The world is one step closer to seeing a diaper with a cotton component. Cotton maker TJ Beall and Huntsman Textile Effects have developed a diaper topsheet made from hydroentangled apertured spunlaced nonwoven material. The substrate, featuring TJ Beall’s True Cotton brand of unbleached (griege) cotton treated with Huntsman’s Ultraphil CO additive, outperformed polypropylene spunbond nonwovens, the current industry standard for topsheets, in tests performed by Jim Hansen at Marketing Technology Services (MTS) and diaper industry consultant Carlos Richer.
“The product really outperformed when it came to liquid strikethrough and showed better results in liquid acquisition,” says Lawson Gary, chief operating officer of TJ Beall. “We tested topsheets made of 100% cotton and cotton-synthetic blends.”
Favored for its soft and natural feel, cotton has not had much success in the diaper market because bleached grades have not provided the rewetting and strike through benefits needed in diapers. TJ Beall’s unbleached, or griege, cotton especially when combined with Ultraphil CO provides the hydrophobicity and fluid management needed to keep babies dry and comfortable.
“Our cotton performs well on its own but once we added the Huntsman product, it began outperforming the industry standard in two of the metrics,” Gary adds.
Ultraphil CO is used in a variety of hydrophilic finishes for nonwoven materials where it offers distinct fluid management benefits. Its exceptional functional and hydrophilic performance includes immediate moisture management qualities and provides a gentle and soft feel against the skin.
“With Ultraphil CO the cotton or cotton blended product becomes very efficient at managing fluids. It allows efficient wicking, fast strike through and can work after several insults” says Pat Eberlein, business development at Huntsman Textile Effects. “The top sheet is the material that is up against the baby’s skin and with Ultraphil CO the material stays super soft, dry and comfortable.”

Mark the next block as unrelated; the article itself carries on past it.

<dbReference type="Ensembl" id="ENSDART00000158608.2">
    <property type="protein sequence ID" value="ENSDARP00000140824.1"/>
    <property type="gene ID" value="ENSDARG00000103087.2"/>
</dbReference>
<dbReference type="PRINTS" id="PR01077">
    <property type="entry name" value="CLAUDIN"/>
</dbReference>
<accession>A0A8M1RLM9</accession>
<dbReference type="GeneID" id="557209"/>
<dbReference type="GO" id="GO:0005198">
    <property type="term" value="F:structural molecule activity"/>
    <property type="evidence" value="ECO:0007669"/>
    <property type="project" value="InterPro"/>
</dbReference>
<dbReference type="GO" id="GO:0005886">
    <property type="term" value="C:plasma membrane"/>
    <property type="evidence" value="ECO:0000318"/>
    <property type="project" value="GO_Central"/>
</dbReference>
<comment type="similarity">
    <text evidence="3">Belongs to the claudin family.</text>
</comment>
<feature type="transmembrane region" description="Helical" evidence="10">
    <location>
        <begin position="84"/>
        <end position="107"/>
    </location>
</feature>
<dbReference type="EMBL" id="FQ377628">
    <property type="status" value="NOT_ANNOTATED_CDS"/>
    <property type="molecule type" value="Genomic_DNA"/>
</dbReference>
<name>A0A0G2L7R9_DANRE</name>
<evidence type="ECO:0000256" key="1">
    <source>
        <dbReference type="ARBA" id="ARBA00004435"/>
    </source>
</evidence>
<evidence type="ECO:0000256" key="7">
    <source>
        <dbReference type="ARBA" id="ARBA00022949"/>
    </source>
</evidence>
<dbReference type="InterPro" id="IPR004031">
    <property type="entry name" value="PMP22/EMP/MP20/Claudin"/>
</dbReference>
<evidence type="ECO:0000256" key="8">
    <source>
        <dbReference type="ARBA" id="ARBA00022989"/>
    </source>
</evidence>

TJ Beall will present topsheet material featuring the technology next week at the 2014 Vision conference in Dallas, TX and will be working with diaper manufacturers on bringing the product to commercialization.
Jan O’Regan, global supply chain marketing at Cotton Incorporated says the new technology provides the diaper industry with a new tool to respond to supply chain demands for more sustainable products. “It provides consumers with a naturally hypoallergenic top sheet to protect the health of their baby's skin from wetness and irritation from synthetic fibers,” she says. “For the nonwovens industry, this partnership provides a new cotton raw material option that is as close to Mother Nature as possible.”
TJ Beall is examining ways to get TrueCotton in other parts of the diaper and has begun work on celluolosic diaper acquisition-distribution layers with Lenzing AG. This technology will combine the absorbency of Tencel with the wicking properties of True Cotton.
According to Vince Edwards, research chemists at the USDA, greige cotton has potential in all types of absorbent products as well as in the medical market where it offers better blood clotting in woundcare applications. “We have great research with greige cotton because it retains cuticle waxes and pectin that work well in wound dressings and other areas of the medical market,” he says.